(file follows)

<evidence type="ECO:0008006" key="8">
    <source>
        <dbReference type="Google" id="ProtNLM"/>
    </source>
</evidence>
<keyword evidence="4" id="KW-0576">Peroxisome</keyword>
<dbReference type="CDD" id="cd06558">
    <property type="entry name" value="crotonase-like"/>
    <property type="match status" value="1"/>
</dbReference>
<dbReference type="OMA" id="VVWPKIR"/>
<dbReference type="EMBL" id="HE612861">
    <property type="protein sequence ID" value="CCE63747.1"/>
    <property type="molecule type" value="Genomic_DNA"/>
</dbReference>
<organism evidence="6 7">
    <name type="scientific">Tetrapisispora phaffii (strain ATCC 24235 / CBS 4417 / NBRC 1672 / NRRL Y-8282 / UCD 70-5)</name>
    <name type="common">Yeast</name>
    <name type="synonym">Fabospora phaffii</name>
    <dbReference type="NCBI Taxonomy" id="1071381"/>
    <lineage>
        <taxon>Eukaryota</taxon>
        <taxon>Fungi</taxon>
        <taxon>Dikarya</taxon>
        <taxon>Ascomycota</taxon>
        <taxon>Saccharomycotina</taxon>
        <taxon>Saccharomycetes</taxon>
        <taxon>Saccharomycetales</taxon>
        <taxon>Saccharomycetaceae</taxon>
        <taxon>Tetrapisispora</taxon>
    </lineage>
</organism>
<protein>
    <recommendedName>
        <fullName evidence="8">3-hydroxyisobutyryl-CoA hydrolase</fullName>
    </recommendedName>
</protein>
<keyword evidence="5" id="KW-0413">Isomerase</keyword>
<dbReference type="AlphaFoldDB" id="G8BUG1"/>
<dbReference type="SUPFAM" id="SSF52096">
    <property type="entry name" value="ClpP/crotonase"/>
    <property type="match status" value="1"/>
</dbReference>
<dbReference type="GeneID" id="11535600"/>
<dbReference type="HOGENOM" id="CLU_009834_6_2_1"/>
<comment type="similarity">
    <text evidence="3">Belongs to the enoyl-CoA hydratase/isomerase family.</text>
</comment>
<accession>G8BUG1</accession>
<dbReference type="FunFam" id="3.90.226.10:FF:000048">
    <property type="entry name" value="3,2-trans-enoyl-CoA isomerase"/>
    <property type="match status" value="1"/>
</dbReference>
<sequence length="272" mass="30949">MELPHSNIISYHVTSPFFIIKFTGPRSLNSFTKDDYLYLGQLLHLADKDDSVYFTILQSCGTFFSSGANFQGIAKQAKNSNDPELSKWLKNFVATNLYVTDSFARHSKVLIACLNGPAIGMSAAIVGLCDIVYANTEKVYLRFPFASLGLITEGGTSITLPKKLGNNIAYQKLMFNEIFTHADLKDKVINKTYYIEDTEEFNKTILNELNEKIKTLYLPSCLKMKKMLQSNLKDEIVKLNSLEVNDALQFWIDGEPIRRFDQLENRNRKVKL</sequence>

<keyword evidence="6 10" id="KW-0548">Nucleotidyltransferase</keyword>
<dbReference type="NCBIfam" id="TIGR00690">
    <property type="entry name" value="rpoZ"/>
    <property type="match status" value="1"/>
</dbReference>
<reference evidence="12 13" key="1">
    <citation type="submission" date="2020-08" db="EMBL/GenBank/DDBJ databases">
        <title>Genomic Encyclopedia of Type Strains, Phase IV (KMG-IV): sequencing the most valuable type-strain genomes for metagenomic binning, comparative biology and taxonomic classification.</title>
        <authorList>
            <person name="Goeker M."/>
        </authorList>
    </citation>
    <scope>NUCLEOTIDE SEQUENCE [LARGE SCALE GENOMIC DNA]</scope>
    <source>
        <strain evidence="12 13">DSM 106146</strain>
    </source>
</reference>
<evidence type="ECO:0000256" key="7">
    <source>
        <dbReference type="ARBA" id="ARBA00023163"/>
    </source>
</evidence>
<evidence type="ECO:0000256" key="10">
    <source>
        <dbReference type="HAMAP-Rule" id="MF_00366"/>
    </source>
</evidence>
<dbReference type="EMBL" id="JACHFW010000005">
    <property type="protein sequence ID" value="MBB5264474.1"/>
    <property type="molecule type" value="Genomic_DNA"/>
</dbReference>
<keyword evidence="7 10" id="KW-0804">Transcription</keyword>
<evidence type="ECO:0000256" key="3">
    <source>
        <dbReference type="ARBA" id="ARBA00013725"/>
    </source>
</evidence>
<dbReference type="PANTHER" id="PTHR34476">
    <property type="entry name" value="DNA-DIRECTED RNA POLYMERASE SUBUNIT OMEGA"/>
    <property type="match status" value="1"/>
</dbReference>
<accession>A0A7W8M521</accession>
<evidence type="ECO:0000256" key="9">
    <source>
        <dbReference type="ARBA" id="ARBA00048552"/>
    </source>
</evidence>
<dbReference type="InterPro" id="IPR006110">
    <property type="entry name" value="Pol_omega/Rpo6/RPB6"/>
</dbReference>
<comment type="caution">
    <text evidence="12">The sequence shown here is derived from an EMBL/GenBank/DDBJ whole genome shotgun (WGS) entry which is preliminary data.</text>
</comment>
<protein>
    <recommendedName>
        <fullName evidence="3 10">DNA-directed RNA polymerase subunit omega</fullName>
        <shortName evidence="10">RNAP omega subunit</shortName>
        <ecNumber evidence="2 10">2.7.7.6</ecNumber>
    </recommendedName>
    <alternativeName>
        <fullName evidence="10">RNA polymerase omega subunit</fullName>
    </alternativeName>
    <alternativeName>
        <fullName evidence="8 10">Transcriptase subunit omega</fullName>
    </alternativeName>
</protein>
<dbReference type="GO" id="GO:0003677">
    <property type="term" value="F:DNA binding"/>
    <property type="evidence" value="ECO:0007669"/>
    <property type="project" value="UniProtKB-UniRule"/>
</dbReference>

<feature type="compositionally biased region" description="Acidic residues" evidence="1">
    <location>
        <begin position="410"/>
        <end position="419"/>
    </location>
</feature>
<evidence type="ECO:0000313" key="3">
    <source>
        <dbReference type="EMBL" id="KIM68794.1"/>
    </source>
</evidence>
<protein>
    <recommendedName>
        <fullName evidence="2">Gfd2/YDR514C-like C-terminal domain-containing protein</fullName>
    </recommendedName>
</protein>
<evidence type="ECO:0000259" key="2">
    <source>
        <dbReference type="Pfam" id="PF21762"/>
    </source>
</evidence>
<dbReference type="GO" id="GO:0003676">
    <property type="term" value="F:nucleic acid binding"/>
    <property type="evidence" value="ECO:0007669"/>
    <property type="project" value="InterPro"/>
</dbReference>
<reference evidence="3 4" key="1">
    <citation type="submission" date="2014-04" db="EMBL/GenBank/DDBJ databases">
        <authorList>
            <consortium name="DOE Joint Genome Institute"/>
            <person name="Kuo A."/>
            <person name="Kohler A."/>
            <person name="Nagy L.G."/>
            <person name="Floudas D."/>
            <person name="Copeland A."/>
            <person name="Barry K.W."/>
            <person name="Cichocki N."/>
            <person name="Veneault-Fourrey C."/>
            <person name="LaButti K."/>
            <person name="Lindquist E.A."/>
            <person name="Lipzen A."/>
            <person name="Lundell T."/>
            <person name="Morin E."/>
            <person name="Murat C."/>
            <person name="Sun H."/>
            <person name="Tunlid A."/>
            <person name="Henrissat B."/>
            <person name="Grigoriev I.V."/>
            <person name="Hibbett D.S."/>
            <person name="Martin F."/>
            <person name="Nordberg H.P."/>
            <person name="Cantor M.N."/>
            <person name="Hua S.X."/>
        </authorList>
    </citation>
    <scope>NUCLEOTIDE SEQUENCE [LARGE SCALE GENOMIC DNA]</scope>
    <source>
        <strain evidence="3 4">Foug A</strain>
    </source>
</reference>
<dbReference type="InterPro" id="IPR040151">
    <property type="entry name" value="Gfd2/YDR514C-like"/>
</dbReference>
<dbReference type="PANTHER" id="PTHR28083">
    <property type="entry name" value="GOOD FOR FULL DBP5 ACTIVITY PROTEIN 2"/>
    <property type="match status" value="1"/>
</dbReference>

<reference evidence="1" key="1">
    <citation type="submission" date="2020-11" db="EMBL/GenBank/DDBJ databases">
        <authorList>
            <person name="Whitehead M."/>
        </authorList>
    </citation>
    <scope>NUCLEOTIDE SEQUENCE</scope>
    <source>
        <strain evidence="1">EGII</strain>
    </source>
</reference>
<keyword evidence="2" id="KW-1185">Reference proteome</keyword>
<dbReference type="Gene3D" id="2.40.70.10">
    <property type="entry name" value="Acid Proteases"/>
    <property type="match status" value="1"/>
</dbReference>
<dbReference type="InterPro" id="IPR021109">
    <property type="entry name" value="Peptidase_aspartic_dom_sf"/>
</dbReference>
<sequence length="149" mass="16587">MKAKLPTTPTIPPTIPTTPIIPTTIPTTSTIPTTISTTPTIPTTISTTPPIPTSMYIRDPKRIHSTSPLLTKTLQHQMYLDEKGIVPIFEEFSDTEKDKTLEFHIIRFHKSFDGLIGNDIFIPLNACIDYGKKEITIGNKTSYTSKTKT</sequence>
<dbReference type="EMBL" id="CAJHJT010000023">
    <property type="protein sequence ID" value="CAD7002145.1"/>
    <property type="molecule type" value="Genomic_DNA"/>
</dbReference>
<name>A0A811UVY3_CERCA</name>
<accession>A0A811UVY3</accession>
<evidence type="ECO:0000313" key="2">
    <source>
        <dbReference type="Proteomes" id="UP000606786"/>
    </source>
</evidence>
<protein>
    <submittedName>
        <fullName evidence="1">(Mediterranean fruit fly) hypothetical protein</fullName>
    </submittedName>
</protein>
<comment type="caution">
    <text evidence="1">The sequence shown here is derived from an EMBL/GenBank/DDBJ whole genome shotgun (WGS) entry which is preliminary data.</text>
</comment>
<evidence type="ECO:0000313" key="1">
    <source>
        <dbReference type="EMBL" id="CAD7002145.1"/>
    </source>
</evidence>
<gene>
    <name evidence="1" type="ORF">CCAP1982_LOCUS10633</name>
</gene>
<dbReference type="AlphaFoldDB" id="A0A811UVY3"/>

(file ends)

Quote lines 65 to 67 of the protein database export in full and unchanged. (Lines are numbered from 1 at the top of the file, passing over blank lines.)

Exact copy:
        </authorList>
    </citation>
    <scope>NUCLEOTIDE SEQUENCE [LARGE SCALE GENOMIC DNA]</scope>